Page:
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Wladimiro Guerra, who is part of the family that runs the local restaurant Osteria Madonetta, explains with sadness that he no longer participates because work in the restaurant now takes precedence.

“But I certainly enjoyed doing four or five editions when I was younger,” he says. “I was a commander of the archers, a group of school children, and it was great fun teaching them how to be medieval soldiers.

“If you’re from here, well, the Partita is in your heart.”

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Once a professional actor, Vincenzo Moretti, who plays Il Giullare di Corte, a delightfully malevolent court jester who resembles the Joker from a Batman movie, ended up staying in Marostica when he retired, volunteering while earning a living as a dog-sitter.

Although chess grandmaster Anatoly Karpov has been there before, Marostica’s game is more like the rapid chess played by Beth Harmon in the TV miniseries The Queen’s Gambit.

The game lasts about 30 minutes; the outcome is decided in advance as careful choreography is required when moving real horses as knights and wooden castles on wheels that look like the Daleks from Doctor Who.

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The remainder of the three hours each night is devoted to music, dancing and theatrical pageantry, with the scenario unfolding on the chessboard and explained in narration by several of the characters.

The winner of the game can get the girl for his bride, but the loser is allowed to marry the king’s other daughter, ensuring a happy ending for all. Then the sky explodes into a kaleidoscope of fireworks and a cascade of brilliant white illuminations cascades down the castle ramparts.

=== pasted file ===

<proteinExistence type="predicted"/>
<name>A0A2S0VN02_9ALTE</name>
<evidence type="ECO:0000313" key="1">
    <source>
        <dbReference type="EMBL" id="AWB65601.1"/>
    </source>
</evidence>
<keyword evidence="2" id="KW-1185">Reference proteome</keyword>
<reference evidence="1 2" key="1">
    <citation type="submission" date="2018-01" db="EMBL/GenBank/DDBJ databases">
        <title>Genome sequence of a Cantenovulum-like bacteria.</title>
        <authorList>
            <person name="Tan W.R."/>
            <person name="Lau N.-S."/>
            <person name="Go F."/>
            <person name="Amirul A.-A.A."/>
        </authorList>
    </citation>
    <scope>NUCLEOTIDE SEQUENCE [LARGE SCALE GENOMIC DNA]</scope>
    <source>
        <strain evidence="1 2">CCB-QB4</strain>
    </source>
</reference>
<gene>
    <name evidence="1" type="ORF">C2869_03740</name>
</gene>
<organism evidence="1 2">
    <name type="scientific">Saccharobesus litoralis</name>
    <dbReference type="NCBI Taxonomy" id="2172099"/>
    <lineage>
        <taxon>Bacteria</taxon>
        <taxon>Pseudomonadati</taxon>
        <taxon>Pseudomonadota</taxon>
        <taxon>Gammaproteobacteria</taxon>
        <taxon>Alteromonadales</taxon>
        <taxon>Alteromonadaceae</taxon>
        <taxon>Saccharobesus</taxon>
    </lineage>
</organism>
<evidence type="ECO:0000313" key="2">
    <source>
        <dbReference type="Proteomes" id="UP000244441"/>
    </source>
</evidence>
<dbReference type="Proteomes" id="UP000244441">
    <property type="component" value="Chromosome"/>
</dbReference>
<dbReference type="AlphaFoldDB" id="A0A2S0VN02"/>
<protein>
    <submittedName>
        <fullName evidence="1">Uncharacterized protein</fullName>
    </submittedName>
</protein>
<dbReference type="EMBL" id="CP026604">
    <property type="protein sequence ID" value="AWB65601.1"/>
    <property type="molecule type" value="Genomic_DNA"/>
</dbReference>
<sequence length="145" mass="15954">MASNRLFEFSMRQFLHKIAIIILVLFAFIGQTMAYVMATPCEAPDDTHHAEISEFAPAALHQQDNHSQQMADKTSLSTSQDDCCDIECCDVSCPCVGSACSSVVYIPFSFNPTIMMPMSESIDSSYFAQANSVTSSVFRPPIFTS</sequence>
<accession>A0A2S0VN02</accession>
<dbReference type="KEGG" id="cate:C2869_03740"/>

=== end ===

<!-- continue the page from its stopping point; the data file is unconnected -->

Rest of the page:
As crowds emerge from Piazza degli Scacchi for a glass of wine or local grappa at one of Marostica’s many bars and cafes, thoughts turn to the next edition of the Partita, in 2024.

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Hotels start being booked the day after La Partita closes, and the ticket office opens a full year in advance.

The town has only two hotels, so a visit to La Partita can be a great opportunity to stay in the surrounding countryside and discover some of the secrets of the Veneto region.

These include the Poli grappa distillery and museum, and the Maculan winery in Breganze, which has transformed local production from a bulk purchase into high-quality wine, with Maculan’s sweet white Torcolato now being sold worldwide.

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Bassano del Grappa is a town divided by the Brenta River, which descends from the imposing Monte Grappa, one of the most important First World War battle sites in Italy.

Crossing the river is the red wooden Ponte Vecchio bridge, which has a popular taverna at either end: the Taverna al Ponte and the Grapperia Nardini.

In the hilltop town of Asolo are the tastefully decorated 15th-century Villa Cipriani hotel with fantastic views, and Villa di Maser, a masterpiece by the Italian architect of the Renaissance Andrea Palladio. The current owner, Vittorio Dalle Ore, even makes his own Prosecco.

This article was first published in the South China Morning Post.